Divorce and your Mortgage

September 21, 2018 | Posted by: Mortgages By Marbelle

The General Issue

A mortgage is a financial obligation. From a mortgage lender's point of view, before anyone heads out to buy another property, they want the parties to the existing mortgage to properly deal with that one first.

Keep in mind, as long as your name is on the mortgage, you are financially liable for the debt even if you no longer occupy or have anything to do with the property. Being financially liable will impact your ability to borrow (or not) in the future. So even if you or your partner are going to keep the home and agree to pay the mortgage, as long as the other's name remains on the mortgage, they too are responsible for the payments If the other party defaults (illness, job loss, revenge, etc.). There are numerous ways this could play out...

In Canada, we have a mortgage program that permits one party to buyout the other with as little as a 5% equity requirement. This means, for example, if there is 15% equity in the home, 10% can be extracted to pay out or settle the joint debts and obligations of the relationship.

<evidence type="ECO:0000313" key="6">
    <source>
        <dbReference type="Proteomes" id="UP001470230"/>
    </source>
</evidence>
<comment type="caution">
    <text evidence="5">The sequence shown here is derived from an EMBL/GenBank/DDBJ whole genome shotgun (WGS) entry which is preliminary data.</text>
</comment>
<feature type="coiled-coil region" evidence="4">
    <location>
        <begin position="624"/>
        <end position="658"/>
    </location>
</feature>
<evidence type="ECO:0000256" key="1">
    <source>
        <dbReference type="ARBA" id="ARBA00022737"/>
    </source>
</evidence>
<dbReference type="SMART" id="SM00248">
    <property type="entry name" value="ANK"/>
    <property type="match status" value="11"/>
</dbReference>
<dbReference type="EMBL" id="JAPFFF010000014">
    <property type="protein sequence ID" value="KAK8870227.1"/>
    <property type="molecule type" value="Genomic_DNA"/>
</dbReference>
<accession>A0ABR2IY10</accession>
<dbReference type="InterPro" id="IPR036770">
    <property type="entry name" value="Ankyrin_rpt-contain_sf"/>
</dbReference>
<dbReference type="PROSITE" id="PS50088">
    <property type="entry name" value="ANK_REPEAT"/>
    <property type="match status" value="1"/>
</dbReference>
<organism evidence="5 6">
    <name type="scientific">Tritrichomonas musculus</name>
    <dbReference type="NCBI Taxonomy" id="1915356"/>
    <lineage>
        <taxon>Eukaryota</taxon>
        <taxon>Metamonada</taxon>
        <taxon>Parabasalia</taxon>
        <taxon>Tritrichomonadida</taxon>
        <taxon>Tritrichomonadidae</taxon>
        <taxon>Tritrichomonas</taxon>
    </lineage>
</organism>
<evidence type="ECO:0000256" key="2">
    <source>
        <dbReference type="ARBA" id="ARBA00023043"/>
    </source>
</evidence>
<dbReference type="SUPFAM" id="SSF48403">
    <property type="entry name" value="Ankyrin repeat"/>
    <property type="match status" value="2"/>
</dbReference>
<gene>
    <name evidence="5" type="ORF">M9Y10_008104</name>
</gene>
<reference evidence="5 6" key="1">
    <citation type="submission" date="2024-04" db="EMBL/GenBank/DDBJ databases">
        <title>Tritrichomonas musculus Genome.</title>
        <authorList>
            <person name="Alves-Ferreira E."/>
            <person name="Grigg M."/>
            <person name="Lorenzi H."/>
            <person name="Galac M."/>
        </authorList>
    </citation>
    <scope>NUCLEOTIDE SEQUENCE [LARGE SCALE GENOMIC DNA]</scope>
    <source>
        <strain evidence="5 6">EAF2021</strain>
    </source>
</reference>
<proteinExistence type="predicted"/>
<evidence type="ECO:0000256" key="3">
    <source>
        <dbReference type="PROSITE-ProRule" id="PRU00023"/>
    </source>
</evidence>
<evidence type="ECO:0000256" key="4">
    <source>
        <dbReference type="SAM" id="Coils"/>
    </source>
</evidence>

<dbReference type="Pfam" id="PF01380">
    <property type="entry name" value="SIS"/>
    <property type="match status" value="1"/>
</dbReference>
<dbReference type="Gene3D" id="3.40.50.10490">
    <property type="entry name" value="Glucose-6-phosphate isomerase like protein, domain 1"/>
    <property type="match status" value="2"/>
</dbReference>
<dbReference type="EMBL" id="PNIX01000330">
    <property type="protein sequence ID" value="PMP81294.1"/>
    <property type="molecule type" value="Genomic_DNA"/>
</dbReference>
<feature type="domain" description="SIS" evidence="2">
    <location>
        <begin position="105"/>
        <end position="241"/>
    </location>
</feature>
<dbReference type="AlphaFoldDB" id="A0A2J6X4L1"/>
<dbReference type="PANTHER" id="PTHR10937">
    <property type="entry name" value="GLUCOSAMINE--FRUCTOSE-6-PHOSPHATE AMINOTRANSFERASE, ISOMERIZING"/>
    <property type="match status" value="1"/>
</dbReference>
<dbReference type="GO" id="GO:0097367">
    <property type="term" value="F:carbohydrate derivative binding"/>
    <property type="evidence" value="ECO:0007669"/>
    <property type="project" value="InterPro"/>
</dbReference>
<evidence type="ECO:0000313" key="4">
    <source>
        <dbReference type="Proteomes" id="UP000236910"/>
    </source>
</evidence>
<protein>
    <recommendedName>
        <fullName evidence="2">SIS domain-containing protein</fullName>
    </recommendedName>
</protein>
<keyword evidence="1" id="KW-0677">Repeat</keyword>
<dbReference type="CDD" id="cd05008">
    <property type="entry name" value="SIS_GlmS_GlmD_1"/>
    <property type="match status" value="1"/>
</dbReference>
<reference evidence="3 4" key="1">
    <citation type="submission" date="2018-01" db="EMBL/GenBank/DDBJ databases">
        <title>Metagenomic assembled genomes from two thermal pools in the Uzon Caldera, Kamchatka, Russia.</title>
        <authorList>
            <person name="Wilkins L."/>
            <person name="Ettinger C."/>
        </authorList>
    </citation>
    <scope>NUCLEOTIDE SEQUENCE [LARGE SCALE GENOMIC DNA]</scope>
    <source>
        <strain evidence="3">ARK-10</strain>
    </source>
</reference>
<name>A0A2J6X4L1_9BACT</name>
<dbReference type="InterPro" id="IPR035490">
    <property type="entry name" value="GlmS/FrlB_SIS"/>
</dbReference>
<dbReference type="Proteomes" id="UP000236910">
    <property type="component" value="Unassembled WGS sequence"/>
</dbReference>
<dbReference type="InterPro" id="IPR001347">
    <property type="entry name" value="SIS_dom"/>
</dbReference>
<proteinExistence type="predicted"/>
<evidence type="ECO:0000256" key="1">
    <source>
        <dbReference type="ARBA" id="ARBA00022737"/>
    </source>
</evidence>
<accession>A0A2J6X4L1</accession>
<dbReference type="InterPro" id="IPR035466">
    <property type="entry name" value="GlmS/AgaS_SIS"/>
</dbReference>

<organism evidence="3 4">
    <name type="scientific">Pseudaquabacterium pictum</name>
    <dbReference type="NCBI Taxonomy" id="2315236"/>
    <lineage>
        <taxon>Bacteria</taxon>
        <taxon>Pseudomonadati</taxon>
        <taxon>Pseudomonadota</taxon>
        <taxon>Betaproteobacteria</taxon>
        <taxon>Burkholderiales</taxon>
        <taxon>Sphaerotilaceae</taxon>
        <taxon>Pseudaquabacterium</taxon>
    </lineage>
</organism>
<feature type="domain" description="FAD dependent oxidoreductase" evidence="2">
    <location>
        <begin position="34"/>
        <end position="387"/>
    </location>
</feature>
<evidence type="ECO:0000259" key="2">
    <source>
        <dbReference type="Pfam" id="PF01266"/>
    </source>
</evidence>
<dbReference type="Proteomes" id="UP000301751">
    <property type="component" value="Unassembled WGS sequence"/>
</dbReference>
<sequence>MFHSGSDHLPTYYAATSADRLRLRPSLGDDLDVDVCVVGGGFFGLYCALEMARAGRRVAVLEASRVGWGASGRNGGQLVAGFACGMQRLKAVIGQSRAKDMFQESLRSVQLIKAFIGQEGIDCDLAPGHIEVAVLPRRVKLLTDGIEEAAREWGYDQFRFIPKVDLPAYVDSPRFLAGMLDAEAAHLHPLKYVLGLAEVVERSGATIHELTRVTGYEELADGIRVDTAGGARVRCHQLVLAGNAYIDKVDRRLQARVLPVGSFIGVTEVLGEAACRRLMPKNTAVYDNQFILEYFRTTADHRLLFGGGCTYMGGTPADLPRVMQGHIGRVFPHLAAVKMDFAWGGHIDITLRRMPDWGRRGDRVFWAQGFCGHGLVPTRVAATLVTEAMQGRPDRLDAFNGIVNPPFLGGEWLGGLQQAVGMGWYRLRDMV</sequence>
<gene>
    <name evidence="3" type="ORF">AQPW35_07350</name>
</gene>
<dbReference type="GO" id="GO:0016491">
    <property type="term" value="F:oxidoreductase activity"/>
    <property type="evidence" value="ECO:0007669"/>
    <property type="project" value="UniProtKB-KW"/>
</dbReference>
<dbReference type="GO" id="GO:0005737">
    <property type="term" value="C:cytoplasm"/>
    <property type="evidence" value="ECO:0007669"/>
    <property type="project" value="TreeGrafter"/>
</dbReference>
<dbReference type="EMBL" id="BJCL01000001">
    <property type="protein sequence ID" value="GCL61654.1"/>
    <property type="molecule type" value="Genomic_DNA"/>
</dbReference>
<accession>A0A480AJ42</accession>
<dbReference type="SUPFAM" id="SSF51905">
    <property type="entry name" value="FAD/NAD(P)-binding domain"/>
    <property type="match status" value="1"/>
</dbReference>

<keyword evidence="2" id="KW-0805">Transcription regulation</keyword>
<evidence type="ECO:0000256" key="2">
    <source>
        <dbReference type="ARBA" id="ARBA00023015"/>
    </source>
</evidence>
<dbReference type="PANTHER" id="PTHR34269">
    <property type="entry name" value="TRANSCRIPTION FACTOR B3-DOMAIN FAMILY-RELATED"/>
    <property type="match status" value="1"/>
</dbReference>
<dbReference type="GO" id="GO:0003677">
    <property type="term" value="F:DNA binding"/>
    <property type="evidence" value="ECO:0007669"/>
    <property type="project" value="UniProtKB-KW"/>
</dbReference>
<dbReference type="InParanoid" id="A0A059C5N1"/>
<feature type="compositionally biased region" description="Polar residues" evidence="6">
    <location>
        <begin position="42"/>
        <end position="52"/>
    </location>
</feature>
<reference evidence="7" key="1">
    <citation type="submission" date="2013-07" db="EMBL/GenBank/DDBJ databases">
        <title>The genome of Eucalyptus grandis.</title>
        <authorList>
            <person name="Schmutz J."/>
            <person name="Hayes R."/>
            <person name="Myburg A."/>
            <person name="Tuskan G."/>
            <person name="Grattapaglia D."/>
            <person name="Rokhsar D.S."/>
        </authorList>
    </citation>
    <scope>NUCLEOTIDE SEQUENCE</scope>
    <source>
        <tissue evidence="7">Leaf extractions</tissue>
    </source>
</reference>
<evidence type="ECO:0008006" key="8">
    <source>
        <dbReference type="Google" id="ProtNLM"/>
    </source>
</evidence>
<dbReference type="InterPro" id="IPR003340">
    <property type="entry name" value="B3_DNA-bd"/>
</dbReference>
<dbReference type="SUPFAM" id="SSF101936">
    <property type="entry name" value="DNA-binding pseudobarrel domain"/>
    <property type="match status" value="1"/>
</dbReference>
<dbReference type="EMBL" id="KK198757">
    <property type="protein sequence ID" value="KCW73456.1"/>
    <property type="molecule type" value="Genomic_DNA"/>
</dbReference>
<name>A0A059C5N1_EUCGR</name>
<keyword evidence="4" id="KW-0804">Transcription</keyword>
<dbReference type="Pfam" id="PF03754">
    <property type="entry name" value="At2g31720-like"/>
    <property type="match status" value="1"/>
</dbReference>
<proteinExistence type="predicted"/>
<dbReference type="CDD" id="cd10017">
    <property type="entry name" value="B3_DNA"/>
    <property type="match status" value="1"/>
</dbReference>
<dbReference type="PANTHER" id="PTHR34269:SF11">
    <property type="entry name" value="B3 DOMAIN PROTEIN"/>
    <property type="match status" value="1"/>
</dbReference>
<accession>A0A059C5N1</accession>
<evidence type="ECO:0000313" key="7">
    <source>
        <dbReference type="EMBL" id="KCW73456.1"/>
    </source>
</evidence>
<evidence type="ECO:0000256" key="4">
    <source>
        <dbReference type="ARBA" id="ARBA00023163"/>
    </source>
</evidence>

'Equity is the difference between the mortgage balance and the current market value of the home, per a licensed appraiser.'

- The program applies to a mortgage held jointly with your spouse or any immediate family member(brother, sister, parent, etc.)

- Requires an Offer to Purchase, a Separation Agreement, and an Appraisal (to be ordered by your mortgage professional.)

- Home must remain owner-occupied by one of you (cannot become a rental.)

- Person to remain on title and mortgage must still be able to qualify and  to carry the mortgage in their own name (which means enough income and a good credit rating.)

If you are in a  similar situation, please reach out, at Marbella Financial we can help you through the process.

Options for Getting Out of a Joint Mortgage

  1. Sell 
  2. One stays, one goes, no cash required 
  3. One stays, one goes, cash is required 
  4. No Equity, Can't Sell or Refinance 

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